On August 27, 2018, the 7th Circuit affirmed the dismissal of a retaliation claim under the Fair Labor Standards Act ("FLSA") for legally insufficient pleading of protected activity. Sloan v. American Brain Tumor Association, No. 18-1103 (7th Cir. 8/27/2018). The plaintiff sued her former employer for unlawful retaliation in violation of the FLSA. The district court dismissed the complaint. The 7th Circuit held that the plaintiff's allegations, even if generously construed, do not remotely support a claim that the defendant retaliated against her for asserting rights protected by the FLSA. Under federal pleading standards, a complaint must state a claim to relief that is plausible on its face. A claim has facial plausibility when the plaintiff pleads facts that allow a court to draw a reasonable inference that the defendant is liable for the misconduct alleged.
Employment Law Chicago Blog
On August 24, 2018, the 7th Circuit reversed an order of summary judgment in favor of an employer-defendant in a lawsuit filed by an employee who claimed that the employer discriminated against her because she had a disability, failed to accommodate her disability, and retaliated against her for exercising her right to request reasonable accommodations, in violation of the Americans with Disabilities Act ("ADA"). Rowlands v. United Parcel Service, No. 17-3281 (7th Cir. 8/24/2018). The district court granted the employer's motion for summary judgment on all of the employee's ADA claims, finding that she did not have a disability within the meaning of the ADA, had waived her failure to accommodate claim, and failed to establish a prima facie case of ADA retaliation. The employee appealed her failure to accommodate and retaliation claims. The 7th Circuit reversed the district court, finding that there are genuine issues of fact that are material to the employee's failure to accommodate and retaliation claims, which were not waived.
On August 20, 2018, the 7th Circuit affirmed an order of summary judgment in favor of the defendant-employer in a disparate impact age discrimination lawsuit filed under the Age Discrimination in Employment Act ("ADEA"). O'Brien, et al. v. Caterpillar, Inc., No. 17-2956 (7th Cir. 8/20/2018). This age discrimination lawsuit was filed by a group of retirement-eligible employees who refused to retire under a "liquidation plan," through which employees who agreed to retire would receive a pro rata share of funds that resulted from the company's elimination of certain unemployment benefits for laid-off employees. The plaintiffs alleged that the liquidation plan violates the ADEA because it has a disparate impact on older employees. The 7th Circuit held that although the liquidation plan has a disparate impact on older workers, it was justified by several reasonable factors other than age.
On August 16, 2018, the 7th Circuit affirmed an order of summary judgment in favor of a defendant-employer in a lawsuit filed under the Americans with Disabilities Act ("ADA"), in which the plaintiff alleged that the defendant discriminated against him, failed to provide him with a reasonable accommodation, and retaliated against him, in violation of the ADA. Koty v. DuPage County, Illinois, No. 17-3159 (7th Cir. 8/16/2018). The plaintiff, a deputy in the DuPage County Sheriff's Department, requested a different model of squad car with more legroom to accommodate a hip condition. After the Department denied his request, the plaintiff filed charges of discrimination with the U.S. Equal Employment Opportunity Commission ("EEOC"), alleging that the Department had discriminated against him in violation of the ADA. Not long after that, the Department reassigned the plaintiff to courthouse duty, for which he would not need to drive a squad car. The plaintiff filed a lawsuit against his employer in federal court alleging that the Department violated the ADA when it denied his request for an SUV, and unlawfully retaliated against him for filing his EEOC charge of employment discrimination by re-assigning him and taking other various employment actions against him.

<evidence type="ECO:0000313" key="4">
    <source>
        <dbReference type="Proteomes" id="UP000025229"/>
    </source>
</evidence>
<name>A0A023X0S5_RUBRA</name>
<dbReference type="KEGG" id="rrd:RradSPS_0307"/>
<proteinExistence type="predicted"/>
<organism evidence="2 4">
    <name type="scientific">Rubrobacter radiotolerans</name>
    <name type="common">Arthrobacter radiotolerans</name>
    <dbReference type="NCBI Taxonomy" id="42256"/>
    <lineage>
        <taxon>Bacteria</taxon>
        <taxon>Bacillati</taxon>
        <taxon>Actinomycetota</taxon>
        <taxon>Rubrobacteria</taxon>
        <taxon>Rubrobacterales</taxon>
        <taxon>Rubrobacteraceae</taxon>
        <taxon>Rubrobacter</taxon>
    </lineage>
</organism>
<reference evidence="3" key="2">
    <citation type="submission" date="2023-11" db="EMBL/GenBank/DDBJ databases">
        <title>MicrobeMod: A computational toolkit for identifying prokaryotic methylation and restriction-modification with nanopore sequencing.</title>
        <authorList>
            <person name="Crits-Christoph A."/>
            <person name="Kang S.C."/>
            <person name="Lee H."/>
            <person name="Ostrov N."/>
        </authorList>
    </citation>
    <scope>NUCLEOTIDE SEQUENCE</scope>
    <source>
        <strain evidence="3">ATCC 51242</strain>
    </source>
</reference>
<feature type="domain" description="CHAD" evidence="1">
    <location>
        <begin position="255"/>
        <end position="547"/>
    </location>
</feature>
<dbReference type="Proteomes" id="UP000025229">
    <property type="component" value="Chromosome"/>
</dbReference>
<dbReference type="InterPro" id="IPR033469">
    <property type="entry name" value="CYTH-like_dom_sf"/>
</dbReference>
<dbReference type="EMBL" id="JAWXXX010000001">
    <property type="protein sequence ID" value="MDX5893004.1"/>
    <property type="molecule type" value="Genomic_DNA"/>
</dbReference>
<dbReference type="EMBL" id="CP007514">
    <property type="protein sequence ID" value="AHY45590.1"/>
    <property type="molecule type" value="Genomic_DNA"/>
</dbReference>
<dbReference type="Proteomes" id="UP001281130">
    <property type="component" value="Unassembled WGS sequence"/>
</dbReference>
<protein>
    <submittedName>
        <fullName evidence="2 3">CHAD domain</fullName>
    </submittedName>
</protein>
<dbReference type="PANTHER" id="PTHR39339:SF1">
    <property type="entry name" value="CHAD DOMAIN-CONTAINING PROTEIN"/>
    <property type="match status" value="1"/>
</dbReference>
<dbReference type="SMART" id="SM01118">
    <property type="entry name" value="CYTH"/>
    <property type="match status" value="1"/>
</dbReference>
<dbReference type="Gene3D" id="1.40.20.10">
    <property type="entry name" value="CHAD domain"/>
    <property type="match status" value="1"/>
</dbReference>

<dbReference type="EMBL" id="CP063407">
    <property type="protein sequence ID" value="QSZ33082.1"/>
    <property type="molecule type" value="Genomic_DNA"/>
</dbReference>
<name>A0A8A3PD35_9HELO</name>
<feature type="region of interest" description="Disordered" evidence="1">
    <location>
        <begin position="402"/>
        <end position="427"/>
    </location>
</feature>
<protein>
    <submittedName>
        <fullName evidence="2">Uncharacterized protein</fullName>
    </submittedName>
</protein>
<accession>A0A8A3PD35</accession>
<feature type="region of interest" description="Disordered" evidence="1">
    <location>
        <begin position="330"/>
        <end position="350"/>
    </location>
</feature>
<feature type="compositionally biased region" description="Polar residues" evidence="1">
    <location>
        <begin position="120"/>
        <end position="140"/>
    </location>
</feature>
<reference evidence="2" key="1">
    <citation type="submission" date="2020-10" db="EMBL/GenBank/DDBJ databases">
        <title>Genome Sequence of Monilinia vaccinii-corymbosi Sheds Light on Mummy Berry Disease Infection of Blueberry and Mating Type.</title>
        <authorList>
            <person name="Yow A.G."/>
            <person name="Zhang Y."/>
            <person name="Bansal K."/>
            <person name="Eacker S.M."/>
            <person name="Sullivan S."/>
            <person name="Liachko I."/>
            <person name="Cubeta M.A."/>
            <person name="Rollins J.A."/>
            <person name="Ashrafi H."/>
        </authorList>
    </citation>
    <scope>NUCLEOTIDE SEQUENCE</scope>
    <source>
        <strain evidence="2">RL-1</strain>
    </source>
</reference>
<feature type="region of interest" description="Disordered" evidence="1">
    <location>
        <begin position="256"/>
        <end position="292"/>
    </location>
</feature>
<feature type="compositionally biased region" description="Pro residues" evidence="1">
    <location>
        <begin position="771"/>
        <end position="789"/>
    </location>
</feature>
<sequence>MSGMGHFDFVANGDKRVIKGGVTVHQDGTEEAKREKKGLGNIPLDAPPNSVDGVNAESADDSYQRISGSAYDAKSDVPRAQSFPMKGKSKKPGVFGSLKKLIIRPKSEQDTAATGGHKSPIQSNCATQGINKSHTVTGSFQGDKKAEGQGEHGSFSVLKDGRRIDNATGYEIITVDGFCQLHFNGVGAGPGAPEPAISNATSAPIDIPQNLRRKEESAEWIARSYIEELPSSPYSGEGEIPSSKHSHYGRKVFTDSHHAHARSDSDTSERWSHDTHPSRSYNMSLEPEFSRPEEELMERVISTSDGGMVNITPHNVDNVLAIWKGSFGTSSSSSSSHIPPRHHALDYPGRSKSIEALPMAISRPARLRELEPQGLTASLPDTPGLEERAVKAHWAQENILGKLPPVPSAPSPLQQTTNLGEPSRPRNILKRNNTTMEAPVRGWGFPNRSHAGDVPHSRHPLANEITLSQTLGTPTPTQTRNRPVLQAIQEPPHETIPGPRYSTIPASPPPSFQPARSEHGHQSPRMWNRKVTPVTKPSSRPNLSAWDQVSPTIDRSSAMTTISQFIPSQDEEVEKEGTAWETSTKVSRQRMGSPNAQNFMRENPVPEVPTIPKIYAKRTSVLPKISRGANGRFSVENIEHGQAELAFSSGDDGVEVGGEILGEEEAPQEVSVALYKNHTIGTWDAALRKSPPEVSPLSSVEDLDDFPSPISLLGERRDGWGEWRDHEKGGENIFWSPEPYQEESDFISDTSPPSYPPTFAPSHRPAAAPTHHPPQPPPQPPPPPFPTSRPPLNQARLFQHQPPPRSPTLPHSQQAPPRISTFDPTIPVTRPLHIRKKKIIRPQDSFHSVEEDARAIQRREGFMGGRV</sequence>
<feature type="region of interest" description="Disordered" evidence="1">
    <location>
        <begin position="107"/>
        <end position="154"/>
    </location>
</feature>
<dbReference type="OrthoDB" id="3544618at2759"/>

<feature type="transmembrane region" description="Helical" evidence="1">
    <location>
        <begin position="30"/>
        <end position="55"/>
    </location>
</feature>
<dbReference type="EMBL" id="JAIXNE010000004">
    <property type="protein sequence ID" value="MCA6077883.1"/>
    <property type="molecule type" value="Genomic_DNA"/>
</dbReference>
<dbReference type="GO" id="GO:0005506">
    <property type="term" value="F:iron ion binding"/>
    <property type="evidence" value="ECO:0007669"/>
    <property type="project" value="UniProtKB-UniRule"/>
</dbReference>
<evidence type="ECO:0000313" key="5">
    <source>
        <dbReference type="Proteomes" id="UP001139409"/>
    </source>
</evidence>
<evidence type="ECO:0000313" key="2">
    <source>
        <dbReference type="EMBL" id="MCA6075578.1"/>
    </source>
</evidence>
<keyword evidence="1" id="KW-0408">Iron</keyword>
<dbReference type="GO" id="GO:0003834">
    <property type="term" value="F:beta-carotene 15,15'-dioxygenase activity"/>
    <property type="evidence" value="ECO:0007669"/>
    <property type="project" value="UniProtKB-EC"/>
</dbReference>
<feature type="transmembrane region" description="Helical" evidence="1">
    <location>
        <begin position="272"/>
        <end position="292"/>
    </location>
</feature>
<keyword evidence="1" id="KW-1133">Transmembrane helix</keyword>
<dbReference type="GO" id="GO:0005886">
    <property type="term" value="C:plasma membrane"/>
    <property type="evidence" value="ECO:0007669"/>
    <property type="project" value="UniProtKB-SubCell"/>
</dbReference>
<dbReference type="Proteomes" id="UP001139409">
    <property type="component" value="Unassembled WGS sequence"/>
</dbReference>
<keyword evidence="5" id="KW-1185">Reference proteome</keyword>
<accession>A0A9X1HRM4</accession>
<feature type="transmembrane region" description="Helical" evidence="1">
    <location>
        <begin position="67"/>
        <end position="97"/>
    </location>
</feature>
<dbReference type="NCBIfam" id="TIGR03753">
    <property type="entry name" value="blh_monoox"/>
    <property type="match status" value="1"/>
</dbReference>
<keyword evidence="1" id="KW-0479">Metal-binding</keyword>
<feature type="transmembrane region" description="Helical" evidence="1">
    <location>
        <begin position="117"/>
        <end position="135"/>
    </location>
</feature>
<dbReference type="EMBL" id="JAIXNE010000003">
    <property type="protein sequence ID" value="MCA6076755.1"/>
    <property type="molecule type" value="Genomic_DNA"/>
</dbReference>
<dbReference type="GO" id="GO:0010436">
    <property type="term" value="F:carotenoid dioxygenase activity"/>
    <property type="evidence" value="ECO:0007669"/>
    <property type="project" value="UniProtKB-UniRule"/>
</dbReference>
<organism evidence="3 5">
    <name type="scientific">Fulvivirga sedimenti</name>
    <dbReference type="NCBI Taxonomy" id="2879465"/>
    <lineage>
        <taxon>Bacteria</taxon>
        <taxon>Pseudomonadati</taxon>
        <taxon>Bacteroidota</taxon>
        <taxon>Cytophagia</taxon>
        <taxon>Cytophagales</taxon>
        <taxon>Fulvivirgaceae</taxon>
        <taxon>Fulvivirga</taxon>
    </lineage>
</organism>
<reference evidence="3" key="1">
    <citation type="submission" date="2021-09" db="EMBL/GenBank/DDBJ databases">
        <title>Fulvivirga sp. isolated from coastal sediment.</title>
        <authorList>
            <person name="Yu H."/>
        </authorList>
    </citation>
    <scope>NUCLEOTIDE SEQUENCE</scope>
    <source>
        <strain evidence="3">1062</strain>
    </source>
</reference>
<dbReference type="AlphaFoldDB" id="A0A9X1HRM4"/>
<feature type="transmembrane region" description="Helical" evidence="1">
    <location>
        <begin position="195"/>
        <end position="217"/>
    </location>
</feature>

On August 15, 2018, the 7th Circuit affirmed an order of summary judgment in favor of the U.S. Department of Homeland Security in a lawsuit in which a FEMA Disaster Assistance employee alleged that the Department retaliated against her for filing a discrimination grievance by not reimbursing her for the time and expenses that she incurred when she testified at the hearing of her earlier discrimination charge. Moreland v. Kirstjen M. Nielsen, Secretary, Department of Homeland Security, No. 17-3113 (7th Cir. 8/15/2018). The 7th Circuit affirmed the district court's judgment on the grounds that the plaintiff failed to provide evidence that she suffered a materially adverse employment action, and did not rebut the agency's legitimate, non-retaliatory reason for not reimbursing her.
On August 14, 2018, the 7th Circuit affirmed an order of summary judgment in favor of a defendant-employer in a Title VII retaliation lawsuit filed by a Cook County correctional officer, who alleged that two County employees subjected her to unlawful racial and sexual harassment, and that division supervisors unlawfully retaliated against her for filing grievances by reassigning her to work alongside one of the alleged harassers. Emerson v. Dart, Sheriff of Cook County, Illinois, et al., No. 17-2614 (7th Cir. 8/14/2018). During the litigation, she posted a threat on a Facebook group that she would sue anyone who testified against her, for which she was sanctioned.
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